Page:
Health Alert: Diabetes Affecting Many Latinos/Hispanics
Diabetes Mellitus (Type II) is one of the most serious health problems facing the Latinos/Hispanics in the United States. It is estimated that a Latino born today has a 50% chance of developing diabetes in his/her lifetime. Currently, it is estimated that 10% of Latinos have diabetes and 1/3 of those do not even know they have it. Having diabetes increases your risk of cardiovascular disease (ex. heart attacks, high blood pressure, stroke), amputation, blindness, kidney failure, impotence, nerve damage, Alzheimer’s disease and cancer. It is the fifth-leading cause of death in the United States and it has increased 700% in the past 50 years.
The good news is that not only is diabetes (Type II) completely preventable, but it is possibly curable for most people willing to put the time and effort in making the necessary changes in their eating and lifestyle habits.
Below are 10 important tips that can help you prevent diabetes or assist someone that already has the disease.
1 Avoid simple sugars – such as bread, white rice, potatoes, chips, sodas (even diet soda), fruit juice and high-fructose corn syrup. Instead, eat more anti-diabetic complex carbohydrates such as those found in fresh leafy green vegetables, cucumbers, tomatoes, peppers, onions, garlic, raw beets and carrots. The best fruits for diabetics are all the colorful berries, cherries, pomegranates, grapefruit, lemons, limes. A great substitute for white rice is the super grain from South America called Quinoa. If you want to sweeten a drink or food, use natural sweeteners such as stevia, yacon root syrup, cinnamon or cardamom. Avoid artificial sweeteners such as sucralose and aspartame as they can disrupt normal metabolism and can actually increase appetite.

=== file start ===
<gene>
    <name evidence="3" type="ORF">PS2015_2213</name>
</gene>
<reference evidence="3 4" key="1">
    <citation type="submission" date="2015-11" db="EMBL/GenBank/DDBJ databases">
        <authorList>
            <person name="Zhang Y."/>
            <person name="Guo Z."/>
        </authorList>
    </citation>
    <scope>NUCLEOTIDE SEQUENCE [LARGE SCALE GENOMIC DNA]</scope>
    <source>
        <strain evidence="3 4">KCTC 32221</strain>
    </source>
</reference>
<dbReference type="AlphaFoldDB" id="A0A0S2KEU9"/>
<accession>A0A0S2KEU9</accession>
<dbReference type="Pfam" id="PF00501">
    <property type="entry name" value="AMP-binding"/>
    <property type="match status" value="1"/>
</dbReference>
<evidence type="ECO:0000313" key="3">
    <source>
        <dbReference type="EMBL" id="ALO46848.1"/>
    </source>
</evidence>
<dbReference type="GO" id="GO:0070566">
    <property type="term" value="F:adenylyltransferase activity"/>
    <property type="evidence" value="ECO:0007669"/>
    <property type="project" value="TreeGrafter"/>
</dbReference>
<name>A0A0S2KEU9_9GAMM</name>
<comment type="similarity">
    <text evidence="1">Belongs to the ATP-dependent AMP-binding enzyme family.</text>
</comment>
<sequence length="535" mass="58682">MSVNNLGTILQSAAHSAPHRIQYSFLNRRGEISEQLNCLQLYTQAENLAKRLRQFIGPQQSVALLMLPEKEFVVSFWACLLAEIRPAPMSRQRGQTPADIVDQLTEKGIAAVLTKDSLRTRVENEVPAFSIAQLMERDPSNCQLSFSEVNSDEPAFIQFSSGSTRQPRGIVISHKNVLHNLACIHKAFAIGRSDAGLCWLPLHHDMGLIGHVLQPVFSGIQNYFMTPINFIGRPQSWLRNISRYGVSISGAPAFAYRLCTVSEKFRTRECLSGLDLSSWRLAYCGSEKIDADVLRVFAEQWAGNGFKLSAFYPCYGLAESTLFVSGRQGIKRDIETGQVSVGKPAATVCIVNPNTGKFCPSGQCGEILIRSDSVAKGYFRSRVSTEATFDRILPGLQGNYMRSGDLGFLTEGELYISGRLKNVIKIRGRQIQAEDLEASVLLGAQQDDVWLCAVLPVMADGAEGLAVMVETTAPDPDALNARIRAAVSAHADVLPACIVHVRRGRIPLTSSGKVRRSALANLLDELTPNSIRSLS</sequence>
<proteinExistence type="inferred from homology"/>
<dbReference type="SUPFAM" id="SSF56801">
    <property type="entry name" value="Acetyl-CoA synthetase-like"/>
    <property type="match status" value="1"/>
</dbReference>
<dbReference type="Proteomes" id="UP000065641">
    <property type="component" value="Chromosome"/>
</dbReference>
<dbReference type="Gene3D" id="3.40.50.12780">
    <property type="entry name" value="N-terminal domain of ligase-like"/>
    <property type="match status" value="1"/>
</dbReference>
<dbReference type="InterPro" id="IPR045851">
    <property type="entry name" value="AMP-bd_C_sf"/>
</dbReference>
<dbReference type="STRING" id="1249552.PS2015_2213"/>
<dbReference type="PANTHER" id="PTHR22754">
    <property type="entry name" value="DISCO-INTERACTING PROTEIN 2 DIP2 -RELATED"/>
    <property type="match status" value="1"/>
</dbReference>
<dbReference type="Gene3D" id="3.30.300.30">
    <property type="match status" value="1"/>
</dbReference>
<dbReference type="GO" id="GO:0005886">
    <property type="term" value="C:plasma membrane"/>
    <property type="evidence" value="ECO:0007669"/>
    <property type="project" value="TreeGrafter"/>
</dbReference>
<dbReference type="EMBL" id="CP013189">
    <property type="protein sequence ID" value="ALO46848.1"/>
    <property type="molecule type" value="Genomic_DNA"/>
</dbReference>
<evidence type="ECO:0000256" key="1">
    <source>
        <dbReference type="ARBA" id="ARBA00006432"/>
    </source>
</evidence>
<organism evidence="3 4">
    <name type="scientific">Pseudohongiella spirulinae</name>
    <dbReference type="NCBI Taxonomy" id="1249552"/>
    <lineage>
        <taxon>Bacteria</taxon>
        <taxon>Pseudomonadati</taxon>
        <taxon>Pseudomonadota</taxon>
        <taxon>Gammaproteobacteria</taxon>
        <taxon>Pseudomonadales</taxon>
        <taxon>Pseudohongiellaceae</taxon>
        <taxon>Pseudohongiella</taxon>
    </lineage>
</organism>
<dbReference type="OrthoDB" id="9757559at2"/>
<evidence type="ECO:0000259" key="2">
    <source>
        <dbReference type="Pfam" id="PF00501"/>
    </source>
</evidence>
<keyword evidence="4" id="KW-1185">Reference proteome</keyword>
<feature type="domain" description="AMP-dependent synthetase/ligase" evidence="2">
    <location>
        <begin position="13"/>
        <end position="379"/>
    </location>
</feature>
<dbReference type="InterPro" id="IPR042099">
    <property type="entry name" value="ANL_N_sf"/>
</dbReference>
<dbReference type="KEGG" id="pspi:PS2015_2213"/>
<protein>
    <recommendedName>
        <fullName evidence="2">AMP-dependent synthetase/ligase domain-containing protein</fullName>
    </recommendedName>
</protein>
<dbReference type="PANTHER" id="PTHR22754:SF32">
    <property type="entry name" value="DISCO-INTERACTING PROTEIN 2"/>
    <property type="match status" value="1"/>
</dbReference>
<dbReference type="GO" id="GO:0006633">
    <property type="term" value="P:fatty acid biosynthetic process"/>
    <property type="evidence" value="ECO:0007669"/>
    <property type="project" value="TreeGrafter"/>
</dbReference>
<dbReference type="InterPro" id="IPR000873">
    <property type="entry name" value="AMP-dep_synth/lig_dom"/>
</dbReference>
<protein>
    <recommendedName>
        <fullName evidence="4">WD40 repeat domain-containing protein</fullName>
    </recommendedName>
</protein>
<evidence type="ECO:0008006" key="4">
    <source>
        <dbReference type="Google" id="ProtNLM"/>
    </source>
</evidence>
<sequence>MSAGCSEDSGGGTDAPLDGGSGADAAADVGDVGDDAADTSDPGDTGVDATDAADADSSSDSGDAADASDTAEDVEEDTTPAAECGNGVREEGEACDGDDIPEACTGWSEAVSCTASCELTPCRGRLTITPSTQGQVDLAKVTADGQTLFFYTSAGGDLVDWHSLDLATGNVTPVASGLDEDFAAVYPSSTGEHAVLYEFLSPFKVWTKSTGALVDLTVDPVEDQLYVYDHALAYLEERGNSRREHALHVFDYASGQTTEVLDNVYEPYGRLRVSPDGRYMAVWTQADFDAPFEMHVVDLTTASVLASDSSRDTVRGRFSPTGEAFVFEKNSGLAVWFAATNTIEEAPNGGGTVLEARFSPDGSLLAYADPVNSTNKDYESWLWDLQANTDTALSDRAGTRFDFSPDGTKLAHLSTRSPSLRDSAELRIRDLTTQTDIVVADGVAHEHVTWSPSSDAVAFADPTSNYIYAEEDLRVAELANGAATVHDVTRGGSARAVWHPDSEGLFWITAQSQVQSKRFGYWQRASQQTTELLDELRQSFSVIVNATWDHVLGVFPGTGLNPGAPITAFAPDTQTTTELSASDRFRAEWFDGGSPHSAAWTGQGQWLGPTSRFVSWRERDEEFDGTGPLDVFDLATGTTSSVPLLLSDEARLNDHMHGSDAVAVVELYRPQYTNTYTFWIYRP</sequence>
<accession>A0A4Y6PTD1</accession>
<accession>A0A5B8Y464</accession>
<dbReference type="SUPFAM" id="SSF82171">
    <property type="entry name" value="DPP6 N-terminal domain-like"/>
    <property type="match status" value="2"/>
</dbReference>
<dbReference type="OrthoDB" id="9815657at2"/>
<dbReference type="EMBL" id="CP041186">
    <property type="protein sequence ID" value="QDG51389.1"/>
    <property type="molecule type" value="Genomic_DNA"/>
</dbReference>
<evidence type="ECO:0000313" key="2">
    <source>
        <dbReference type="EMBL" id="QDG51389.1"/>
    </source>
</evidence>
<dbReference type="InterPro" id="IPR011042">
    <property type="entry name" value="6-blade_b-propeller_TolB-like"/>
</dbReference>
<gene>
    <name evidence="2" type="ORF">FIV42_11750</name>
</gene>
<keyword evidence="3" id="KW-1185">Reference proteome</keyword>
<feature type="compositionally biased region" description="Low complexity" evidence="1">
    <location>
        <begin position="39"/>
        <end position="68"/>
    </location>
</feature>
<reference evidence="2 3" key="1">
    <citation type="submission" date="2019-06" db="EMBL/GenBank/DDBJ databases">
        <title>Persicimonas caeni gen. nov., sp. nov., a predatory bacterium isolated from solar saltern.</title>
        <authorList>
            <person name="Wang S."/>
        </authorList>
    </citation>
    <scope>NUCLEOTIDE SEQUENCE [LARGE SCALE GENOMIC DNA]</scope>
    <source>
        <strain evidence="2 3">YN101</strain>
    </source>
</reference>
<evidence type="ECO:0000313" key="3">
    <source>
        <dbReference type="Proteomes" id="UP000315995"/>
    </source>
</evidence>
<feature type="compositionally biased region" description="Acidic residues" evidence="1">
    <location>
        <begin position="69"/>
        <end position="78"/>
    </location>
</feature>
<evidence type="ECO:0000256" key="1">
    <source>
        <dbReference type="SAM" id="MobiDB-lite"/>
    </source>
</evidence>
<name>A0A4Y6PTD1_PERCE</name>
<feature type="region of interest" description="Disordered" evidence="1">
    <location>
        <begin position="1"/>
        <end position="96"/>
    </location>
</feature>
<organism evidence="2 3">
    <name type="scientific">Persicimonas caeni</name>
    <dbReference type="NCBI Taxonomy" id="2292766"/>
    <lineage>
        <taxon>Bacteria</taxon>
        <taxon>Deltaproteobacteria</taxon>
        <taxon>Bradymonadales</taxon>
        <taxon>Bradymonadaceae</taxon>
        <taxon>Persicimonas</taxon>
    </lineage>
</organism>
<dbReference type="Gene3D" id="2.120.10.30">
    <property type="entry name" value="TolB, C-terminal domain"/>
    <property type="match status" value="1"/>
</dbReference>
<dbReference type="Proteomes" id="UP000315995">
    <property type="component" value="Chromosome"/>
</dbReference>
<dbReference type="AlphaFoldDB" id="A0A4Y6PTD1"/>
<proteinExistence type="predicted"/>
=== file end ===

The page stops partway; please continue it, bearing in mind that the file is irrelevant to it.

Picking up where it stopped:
2 Eat healthy “fat” – such as those found in avocados, coconuts, nuts such as almonds, Brazil nuts, walnuts, macadamias and seeds such as sunflower, pumpkin, sesame. Eat healthy fish such as sardines and wild salmon which are full of omega 3 , an essential oil which is very deficient in the diabetic and general population. Consider supplementing daily with at least 1000 gm of a good quality fish oil or even better, take krill oil which has 50X more antioxidant power. Avoid cooked fats such as cooked meats, pasteurized milk, cheese or fruit yogurt. Avoid processed or fried oils such as corn, canola, safflower oils and the very harmful partially hydrogenated or trans fats. If you love seafood, try “spicy” Peruvian ceviche. It is “cooked” with lemon juice using no heat, and it is absolutely delicious and healthy.
3 Drink more water – most people with diabetes are chronically dehydrated. Make it a habit to drink 1 to 2 glasses of water immediately upon awakening and ½ to 1 gallon throughout the day. Spring water is best, but if not available, use clean filtered water. I like to add a pinch of Celtic sea salt which contains 84 different minerals essential for optimal health . I also squeeze fresh lime or lemon juice to my water; it improves hydration and assists liver cleansing.